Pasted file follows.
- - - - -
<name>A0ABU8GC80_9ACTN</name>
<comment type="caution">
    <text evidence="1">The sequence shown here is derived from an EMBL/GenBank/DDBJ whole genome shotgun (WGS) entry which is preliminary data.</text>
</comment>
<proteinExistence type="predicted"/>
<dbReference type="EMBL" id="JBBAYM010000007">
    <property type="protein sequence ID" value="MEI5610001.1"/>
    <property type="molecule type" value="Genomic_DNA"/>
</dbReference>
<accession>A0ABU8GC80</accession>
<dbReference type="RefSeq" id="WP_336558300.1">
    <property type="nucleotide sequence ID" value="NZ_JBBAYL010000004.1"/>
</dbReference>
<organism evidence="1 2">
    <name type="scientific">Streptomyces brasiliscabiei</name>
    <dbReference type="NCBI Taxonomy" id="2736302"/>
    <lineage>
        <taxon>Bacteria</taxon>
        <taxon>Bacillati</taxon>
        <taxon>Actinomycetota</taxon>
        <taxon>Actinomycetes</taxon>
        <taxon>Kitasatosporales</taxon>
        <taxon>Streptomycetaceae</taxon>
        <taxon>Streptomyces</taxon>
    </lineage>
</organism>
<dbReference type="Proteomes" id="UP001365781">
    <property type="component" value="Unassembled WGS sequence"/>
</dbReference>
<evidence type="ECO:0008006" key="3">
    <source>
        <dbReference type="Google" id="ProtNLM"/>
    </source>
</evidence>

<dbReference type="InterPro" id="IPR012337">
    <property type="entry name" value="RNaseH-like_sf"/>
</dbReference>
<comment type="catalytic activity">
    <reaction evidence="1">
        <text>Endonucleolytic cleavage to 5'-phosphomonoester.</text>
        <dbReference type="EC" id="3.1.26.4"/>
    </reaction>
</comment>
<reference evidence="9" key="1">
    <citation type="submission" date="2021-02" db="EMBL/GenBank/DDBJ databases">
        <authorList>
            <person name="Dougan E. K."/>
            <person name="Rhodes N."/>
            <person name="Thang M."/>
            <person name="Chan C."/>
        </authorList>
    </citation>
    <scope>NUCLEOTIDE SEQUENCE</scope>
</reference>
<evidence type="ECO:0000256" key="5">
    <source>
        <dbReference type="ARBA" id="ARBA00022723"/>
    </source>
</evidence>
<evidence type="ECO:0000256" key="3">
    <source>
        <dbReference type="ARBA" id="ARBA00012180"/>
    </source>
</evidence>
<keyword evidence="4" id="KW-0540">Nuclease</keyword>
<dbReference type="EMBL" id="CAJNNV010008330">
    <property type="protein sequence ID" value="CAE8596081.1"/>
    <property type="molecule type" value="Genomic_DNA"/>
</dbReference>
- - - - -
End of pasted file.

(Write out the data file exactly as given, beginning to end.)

<name>A0ABU8GC80_9ACTN</name>
<comment type="caution">
    <text evidence="1">The sequence shown here is derived from an EMBL/GenBank/DDBJ whole genome shotgun (WGS) entry which is preliminary data.</text>
</comment>
<proteinExistence type="predicted"/>
<dbReference type="EMBL" id="JBBAYM010000007">
    <property type="protein sequence ID" value="MEI5610001.1"/>
    <property type="molecule type" value="Genomic_DNA"/>
</dbReference>
<accession>A0ABU8GC80</accession>
<dbReference type="RefSeq" id="WP_336558300.1">
    <property type="nucleotide sequence ID" value="NZ_JBBAYL010000004.1"/>
</dbReference>
<organism evidence="1 2">
    <name type="scientific">Streptomyces brasiliscabiei</name>
    <dbReference type="NCBI Taxonomy" id="2736302"/>
    <lineage>
        <taxon>Bacteria</taxon>
        <taxon>Bacillati</taxon>
        <taxon>Actinomycetota</taxon>
        <taxon>Actinomycetes</taxon>
        <taxon>Kitasatosporales</taxon>
        <taxon>Streptomycetaceae</taxon>
        <taxon>Streptomyces</taxon>
    </lineage>
</organism>
<dbReference type="Proteomes" id="UP001365781">
    <property type="component" value="Unassembled WGS sequence"/>
</dbReference>
<evidence type="ECO:0008006" key="3">
    <source>
        <dbReference type="Google" id="ProtNLM"/>
    </source>
</evidence>

<dbReference type="InterPro" id="IPR012337">
    <property type="entry name" value="RNaseH-like_sf"/>
</dbReference>
<comment type="catalytic activity">
    <reaction evidence="1">
        <text>Endonucleolytic cleavage to 5'-phosphomonoester.</text>
        <dbReference type="EC" id="3.1.26.4"/>
    </reaction>
</comment>
<reference evidence="9" key="1">
    <citation type="submission" date="2021-02" db="EMBL/GenBank/DDBJ databases">
        <authorList>
            <person name="Dougan E. K."/>
            <person name="Rhodes N."/>
            <person name="Thang M."/>
            <person name="Chan C."/>
        </authorList>
    </citation>
    <scope>NUCLEOTIDE SEQUENCE</scope>
</reference>
<evidence type="ECO:0000256" key="5">
    <source>
        <dbReference type="ARBA" id="ARBA00022723"/>
    </source>
</evidence>
<evidence type="ECO:0000256" key="3">
    <source>
        <dbReference type="ARBA" id="ARBA00012180"/>
    </source>
</evidence>
<keyword evidence="4" id="KW-0540">Nuclease</keyword>
<dbReference type="EMBL" id="CAJNNV010008330">
    <property type="protein sequence ID" value="CAE8596081.1"/>
    <property type="molecule type" value="Genomic_DNA"/>
</dbReference>